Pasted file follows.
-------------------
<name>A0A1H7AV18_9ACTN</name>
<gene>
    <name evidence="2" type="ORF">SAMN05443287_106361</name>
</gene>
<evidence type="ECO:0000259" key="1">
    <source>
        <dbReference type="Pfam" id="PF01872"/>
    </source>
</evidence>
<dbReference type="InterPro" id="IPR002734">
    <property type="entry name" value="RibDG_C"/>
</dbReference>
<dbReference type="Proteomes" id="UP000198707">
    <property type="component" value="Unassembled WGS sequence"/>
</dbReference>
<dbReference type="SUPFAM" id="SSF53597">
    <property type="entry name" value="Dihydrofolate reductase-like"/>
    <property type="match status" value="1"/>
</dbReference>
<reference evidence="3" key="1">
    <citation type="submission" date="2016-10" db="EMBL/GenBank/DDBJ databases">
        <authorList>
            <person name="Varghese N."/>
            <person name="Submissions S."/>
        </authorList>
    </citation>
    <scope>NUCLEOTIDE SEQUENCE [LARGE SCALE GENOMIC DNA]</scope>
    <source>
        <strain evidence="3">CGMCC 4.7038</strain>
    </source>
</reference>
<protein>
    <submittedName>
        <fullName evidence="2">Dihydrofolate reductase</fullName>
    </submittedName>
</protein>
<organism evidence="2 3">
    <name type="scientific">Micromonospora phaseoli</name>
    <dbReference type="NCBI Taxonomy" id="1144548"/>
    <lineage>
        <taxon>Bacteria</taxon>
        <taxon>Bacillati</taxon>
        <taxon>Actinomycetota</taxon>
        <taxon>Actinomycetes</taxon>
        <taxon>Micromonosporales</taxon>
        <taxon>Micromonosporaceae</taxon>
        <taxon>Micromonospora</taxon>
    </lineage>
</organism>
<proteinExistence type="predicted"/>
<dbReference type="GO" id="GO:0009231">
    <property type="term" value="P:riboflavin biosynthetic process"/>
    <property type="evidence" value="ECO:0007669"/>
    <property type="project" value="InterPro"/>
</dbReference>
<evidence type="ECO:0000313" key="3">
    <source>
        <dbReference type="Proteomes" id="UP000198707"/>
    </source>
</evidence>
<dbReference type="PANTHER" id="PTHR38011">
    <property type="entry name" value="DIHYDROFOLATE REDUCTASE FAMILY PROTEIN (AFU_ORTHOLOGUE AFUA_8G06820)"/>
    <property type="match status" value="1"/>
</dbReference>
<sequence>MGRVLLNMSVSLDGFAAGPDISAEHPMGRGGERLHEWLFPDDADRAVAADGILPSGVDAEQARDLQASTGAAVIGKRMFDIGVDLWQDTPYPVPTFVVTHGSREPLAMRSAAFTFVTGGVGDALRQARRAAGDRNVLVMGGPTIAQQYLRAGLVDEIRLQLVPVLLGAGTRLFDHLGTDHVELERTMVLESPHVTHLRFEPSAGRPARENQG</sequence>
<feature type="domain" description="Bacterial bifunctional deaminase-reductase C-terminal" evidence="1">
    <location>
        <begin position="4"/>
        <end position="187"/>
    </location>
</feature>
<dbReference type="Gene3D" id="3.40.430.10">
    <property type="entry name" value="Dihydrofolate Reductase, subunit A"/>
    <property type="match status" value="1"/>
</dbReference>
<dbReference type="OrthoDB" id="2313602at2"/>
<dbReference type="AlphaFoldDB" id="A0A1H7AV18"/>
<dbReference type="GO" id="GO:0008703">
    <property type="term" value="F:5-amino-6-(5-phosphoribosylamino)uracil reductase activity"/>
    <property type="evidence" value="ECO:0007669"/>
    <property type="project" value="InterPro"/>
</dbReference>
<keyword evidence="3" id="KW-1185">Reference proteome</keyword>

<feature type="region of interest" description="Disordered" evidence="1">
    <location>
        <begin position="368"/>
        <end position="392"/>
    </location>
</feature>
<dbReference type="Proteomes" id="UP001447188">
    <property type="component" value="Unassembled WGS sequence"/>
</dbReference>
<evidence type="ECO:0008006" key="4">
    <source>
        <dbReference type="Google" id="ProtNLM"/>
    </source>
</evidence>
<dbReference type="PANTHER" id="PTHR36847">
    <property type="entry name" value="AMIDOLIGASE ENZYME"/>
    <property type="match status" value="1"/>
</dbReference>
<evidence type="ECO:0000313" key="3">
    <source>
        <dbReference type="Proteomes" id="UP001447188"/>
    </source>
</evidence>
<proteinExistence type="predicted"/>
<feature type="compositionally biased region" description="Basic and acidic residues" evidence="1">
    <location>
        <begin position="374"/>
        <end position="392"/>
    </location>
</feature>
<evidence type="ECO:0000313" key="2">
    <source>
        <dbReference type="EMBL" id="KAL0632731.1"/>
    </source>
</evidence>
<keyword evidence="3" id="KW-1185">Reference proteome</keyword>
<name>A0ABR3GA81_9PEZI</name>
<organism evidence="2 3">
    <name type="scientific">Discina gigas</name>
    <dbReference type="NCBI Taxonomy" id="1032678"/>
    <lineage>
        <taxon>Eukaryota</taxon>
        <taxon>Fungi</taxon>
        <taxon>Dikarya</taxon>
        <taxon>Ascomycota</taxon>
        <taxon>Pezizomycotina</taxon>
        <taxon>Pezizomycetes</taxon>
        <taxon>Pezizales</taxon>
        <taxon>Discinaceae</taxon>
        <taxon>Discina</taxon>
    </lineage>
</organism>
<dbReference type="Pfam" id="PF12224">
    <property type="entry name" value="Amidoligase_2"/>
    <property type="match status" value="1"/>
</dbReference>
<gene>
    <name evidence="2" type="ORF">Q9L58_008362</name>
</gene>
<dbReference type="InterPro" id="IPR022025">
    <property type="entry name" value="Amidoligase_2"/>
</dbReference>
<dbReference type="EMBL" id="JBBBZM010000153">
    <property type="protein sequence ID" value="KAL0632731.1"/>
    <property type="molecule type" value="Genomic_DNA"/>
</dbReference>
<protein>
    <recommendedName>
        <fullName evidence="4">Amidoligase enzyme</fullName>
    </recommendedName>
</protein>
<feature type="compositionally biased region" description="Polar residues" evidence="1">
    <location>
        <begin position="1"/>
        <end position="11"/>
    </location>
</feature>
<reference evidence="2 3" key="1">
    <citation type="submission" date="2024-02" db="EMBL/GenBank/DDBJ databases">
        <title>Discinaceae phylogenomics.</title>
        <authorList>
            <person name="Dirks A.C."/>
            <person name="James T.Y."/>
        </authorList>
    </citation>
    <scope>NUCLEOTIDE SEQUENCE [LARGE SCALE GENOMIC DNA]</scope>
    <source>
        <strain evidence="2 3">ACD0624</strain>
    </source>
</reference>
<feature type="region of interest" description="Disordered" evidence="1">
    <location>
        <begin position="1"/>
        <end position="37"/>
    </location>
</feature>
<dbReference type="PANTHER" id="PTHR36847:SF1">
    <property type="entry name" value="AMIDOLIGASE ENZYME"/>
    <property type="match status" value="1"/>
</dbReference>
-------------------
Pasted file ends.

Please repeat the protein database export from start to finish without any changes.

<name>A0A1H7AV18_9ACTN</name>
<gene>
    <name evidence="2" type="ORF">SAMN05443287_106361</name>
</gene>
<evidence type="ECO:0000259" key="1">
    <source>
        <dbReference type="Pfam" id="PF01872"/>
    </source>
</evidence>
<dbReference type="InterPro" id="IPR002734">
    <property type="entry name" value="RibDG_C"/>
</dbReference>
<dbReference type="Proteomes" id="UP000198707">
    <property type="component" value="Unassembled WGS sequence"/>
</dbReference>
<dbReference type="SUPFAM" id="SSF53597">
    <property type="entry name" value="Dihydrofolate reductase-like"/>
    <property type="match status" value="1"/>
</dbReference>
<reference evidence="3" key="1">
    <citation type="submission" date="2016-10" db="EMBL/GenBank/DDBJ databases">
        <authorList>
            <person name="Varghese N."/>
            <person name="Submissions S."/>
        </authorList>
    </citation>
    <scope>NUCLEOTIDE SEQUENCE [LARGE SCALE GENOMIC DNA]</scope>
    <source>
        <strain evidence="3">CGMCC 4.7038</strain>
    </source>
</reference>
<protein>
    <submittedName>
        <fullName evidence="2">Dihydrofolate reductase</fullName>
    </submittedName>
</protein>
<organism evidence="2 3">
    <name type="scientific">Micromonospora phaseoli</name>
    <dbReference type="NCBI Taxonomy" id="1144548"/>
    <lineage>
        <taxon>Bacteria</taxon>
        <taxon>Bacillati</taxon>
        <taxon>Actinomycetota</taxon>
        <taxon>Actinomycetes</taxon>
        <taxon>Micromonosporales</taxon>
        <taxon>Micromonosporaceae</taxon>
        <taxon>Micromonospora</taxon>
    </lineage>
</organism>
<proteinExistence type="predicted"/>
<dbReference type="GO" id="GO:0009231">
    <property type="term" value="P:riboflavin biosynthetic process"/>
    <property type="evidence" value="ECO:0007669"/>
    <property type="project" value="InterPro"/>
</dbReference>
<evidence type="ECO:0000313" key="3">
    <source>
        <dbReference type="Proteomes" id="UP000198707"/>
    </source>
</evidence>
<dbReference type="PANTHER" id="PTHR38011">
    <property type="entry name" value="DIHYDROFOLATE REDUCTASE FAMILY PROTEIN (AFU_ORTHOLOGUE AFUA_8G06820)"/>
    <property type="match status" value="1"/>
</dbReference>
<sequence>MGRVLLNMSVSLDGFAAGPDISAEHPMGRGGERLHEWLFPDDADRAVAADGILPSGVDAEQARDLQASTGAAVIGKRMFDIGVDLWQDTPYPVPTFVVTHGSREPLAMRSAAFTFVTGGVGDALRQARRAAGDRNVLVMGGPTIAQQYLRAGLVDEIRLQLVPVLLGAGTRLFDHLGTDHVELERTMVLESPHVTHLRFEPSAGRPARENQG</sequence>
<feature type="domain" description="Bacterial bifunctional deaminase-reductase C-terminal" evidence="1">
    <location>
        <begin position="4"/>
        <end position="187"/>
    </location>
</feature>
<dbReference type="Gene3D" id="3.40.430.10">
    <property type="entry name" value="Dihydrofolate Reductase, subunit A"/>
    <property type="match status" value="1"/>
</dbReference>
<dbReference type="OrthoDB" id="2313602at2"/>
<dbReference type="AlphaFoldDB" id="A0A1H7AV18"/>
<dbReference type="GO" id="GO:0008703">
    <property type="term" value="F:5-amino-6-(5-phosphoribosylamino)uracil reductase activity"/>
    <property type="evidence" value="ECO:0007669"/>
    <property type="project" value="InterPro"/>
</dbReference>
<keyword evidence="3" id="KW-1185">Reference proteome</keyword>

<feature type="region of interest" description="Disordered" evidence="1">
    <location>
        <begin position="368"/>
        <end position="392"/>
    </location>
</feature>
<dbReference type="Proteomes" id="UP001447188">
    <property type="component" value="Unassembled WGS sequence"/>
</dbReference>
<evidence type="ECO:0008006" key="4">
    <source>
        <dbReference type="Google" id="ProtNLM"/>
    </source>
</evidence>
<dbReference type="PANTHER" id="PTHR36847">
    <property type="entry name" value="AMIDOLIGASE ENZYME"/>
    <property type="match status" value="1"/>
</dbReference>
<evidence type="ECO:0000313" key="3">
    <source>
        <dbReference type="Proteomes" id="UP001447188"/>
    </source>
</evidence>
<proteinExistence type="predicted"/>
<feature type="compositionally biased region" description="Basic and acidic residues" evidence="1">
    <location>
        <begin position="374"/>
        <end position="392"/>
    </location>
</feature>
<evidence type="ECO:0000313" key="2">
    <source>
        <dbReference type="EMBL" id="KAL0632731.1"/>
    </source>
</evidence>
<keyword evidence="3" id="KW-1185">Reference proteome</keyword>
<name>A0ABR3GA81_9PEZI</name>
<organism evidence="2 3">
    <name type="scientific">Discina gigas</name>
    <dbReference type="NCBI Taxonomy" id="1032678"/>
    <lineage>
        <taxon>Eukaryota</taxon>
        <taxon>Fungi</taxon>
        <taxon>Dikarya</taxon>
        <taxon>Ascomycota</taxon>
        <taxon>Pezizomycotina</taxon>
        <taxon>Pezizomycetes</taxon>
        <taxon>Pezizales</taxon>
        <taxon>Discinaceae</taxon>
        <taxon>Discina</taxon>
    </lineage>
</organism>
<dbReference type="Pfam" id="PF12224">
    <property type="entry name" value="Amidoligase_2"/>
    <property type="match status" value="1"/>
</dbReference>
<gene>
    <name evidence="2" type="ORF">Q9L58_008362</name>
</gene>
<dbReference type="InterPro" id="IPR022025">
    <property type="entry name" value="Amidoligase_2"/>
</dbReference>
<dbReference type="EMBL" id="JBBBZM010000153">
    <property type="protein sequence ID" value="KAL0632731.1"/>
    <property type="molecule type" value="Genomic_DNA"/>
</dbReference>
<protein>
    <recommendedName>
        <fullName evidence="4">Amidoligase enzyme</fullName>
    </recommendedName>
</protein>
<feature type="compositionally biased region" description="Polar residues" evidence="1">
    <location>
        <begin position="1"/>
        <end position="11"/>
    </location>
</feature>
<reference evidence="2 3" key="1">
    <citation type="submission" date="2024-02" db="EMBL/GenBank/DDBJ databases">
        <title>Discinaceae phylogenomics.</title>
        <authorList>
            <person name="Dirks A.C."/>
            <person name="James T.Y."/>
        </authorList>
    </citation>
    <scope>NUCLEOTIDE SEQUENCE [LARGE SCALE GENOMIC DNA]</scope>
    <source>
        <strain evidence="2 3">ACD0624</strain>
    </source>
</reference>
<feature type="region of interest" description="Disordered" evidence="1">
    <location>
        <begin position="1"/>
        <end position="37"/>
    </location>
</feature>
<dbReference type="PANTHER" id="PTHR36847:SF1">
    <property type="entry name" value="AMIDOLIGASE ENZYME"/>
    <property type="match status" value="1"/>
</dbReference>